After a half decade of prior planning, the basic steel structure of the Mason Clinic is now complete. To celebrate the construction milestone, Mason General Hospital & Family of Clinics (MGH&FC) leaders joined hospital and construction staff for the building’s Topping Out Ceremony. A rite of passage in the building world, the Topping Out Ceremony saw a final steel beam secured to the highest point of the future clinic.
District staff, workers from Skanska Construction, Mason General Hospital & Family of Clinics’ CEO, Eric Moll, the Board of Hospital Commissioners and all others in attendance of the ceremony were invited to sign the steel beam before it was placed. Hospital District leadership also took a moment to reflect on the efforts of the construction workers and greater community’s support for the project.
With the building’s structure visible outside the covered construction fence, the clinic’s opening is starting to feel more real for those working at Mason General Hospital & Family of Clinics.
“I think the biggest thing is just how much ownership you see in the construction workers and how much they care about this project,” says Mason General Hospital CEO, Eric Moll. “Now that this is becoming more of a tangible project, you see the staff starting to really embrace it, really feel proud about it, too. So, seeing that transformation is just wonderful.”
After years of planning meetings and permit acquiring, the completion of the Mason Clinic structure is a significant feat for hospital leadership. Hospital Commissioner, and president of the Board of Hospital Commissioners, Gayle Weston, has been involved in the Mason Clinic project for years and to see the structure complete was not an overnight process.
“It’s so exciting,” says Weston. “There was a lot of pre-work before we even got to the point where we said yes to go. Financial pre-work, feasibility, we wanted to make sure if we did it, we did it right.”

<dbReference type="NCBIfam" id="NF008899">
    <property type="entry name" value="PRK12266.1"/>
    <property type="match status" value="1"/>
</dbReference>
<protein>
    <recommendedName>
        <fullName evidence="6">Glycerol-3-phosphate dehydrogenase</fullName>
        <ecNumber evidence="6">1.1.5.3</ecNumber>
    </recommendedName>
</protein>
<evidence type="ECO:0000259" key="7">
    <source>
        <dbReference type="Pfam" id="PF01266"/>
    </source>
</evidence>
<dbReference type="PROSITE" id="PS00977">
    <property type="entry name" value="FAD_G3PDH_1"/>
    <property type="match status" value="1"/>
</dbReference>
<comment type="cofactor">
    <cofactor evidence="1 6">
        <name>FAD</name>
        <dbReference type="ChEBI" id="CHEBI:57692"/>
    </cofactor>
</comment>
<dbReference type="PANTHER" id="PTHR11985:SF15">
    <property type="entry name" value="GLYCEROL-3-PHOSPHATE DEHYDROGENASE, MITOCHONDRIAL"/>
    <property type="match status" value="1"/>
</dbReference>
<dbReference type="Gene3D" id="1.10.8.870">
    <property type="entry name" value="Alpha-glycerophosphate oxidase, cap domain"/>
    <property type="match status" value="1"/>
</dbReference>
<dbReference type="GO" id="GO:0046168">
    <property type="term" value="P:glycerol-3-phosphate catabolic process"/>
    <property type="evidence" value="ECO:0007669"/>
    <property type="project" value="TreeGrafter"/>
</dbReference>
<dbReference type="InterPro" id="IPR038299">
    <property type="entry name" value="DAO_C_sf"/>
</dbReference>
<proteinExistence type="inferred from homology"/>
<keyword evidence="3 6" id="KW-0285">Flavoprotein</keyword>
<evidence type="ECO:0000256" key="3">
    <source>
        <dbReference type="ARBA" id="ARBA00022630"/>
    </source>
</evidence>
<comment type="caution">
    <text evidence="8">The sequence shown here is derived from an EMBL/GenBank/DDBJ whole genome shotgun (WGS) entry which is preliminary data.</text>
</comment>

The construction of the Mason Clinic is not just an accomplishment for District executives, but it is also slated to be a significant upgrade for patients. With the new clinic, MGH&FC will be able to further carry out their mission of exceptional health for all.
“We have everybody at one location. That’s going to benefit the patients,” explains Weston. “It’s just one stop to go in for their needs, their x-rays. All the doctors will be in one building and they can get all their care essentially under one roof instead of going from building to building. And plus, ease of location. We all know where exactly the clinic is.”
The Mason Clinic will enable providers to collaborate and will reduce barriers for patients to receive care from multiple doctors. “I think the two biggest ways the Mason Clinic is going to help is integrated team-based care,” says Moll. “Co-locating all these different specialties together, better communication, better team-based care for patients. Better coordination of patient care. All of that is really going to propel us to a whole other level of excellence and quality. I think the larger building, more modern, more contemporary will allow us to see more patients. Better access, bigger access.”
With the clinic slated to open in 2020, MGH&FC will work to facilitate all of the medical practices moving in, with as little patient disruption as possible. “We are hoping for a very smooth transition and we’re really focusing on workflows process, so the patient experience is as good as it can be when we move into the clinic,” says Chief Development and Communications Officer, Jennifer Capps. “We want everyone to have a great experience and have it be smooth.”
With 60,000 square feet of space, the Mason Clinic will also bring expanded services for Mason County patients. Drawing from community input, access to primary care and mental health services will be a top priority upon clinic opening.
“For sure increasing access to primary care,” says Moll. “Integrating mental health into our primary care is another big push that the new medical office building will allow us to do, which is a huge community need. And then, we’ll also look at new specialty services that this larger space will allow us to consider having.”
A portion of the Mason Clinic will intentionally not be built out, to leave room for expanded specialties in the future. In addition to extra square footage in the clinic, the old practices may also be put to use. “The buildings that we’re vacating, could be expansion for underlying medical services. So, there’s a lot of opportunity,” explains Weston.
“Overall, the Mason Clinic will be better for patients, better for the community and better for staff. Just better on all fronts,” says Moll.
To learn more about the Mason Clinic and for updates on construction, visit the Mason General Hospital & Family of Clinics website.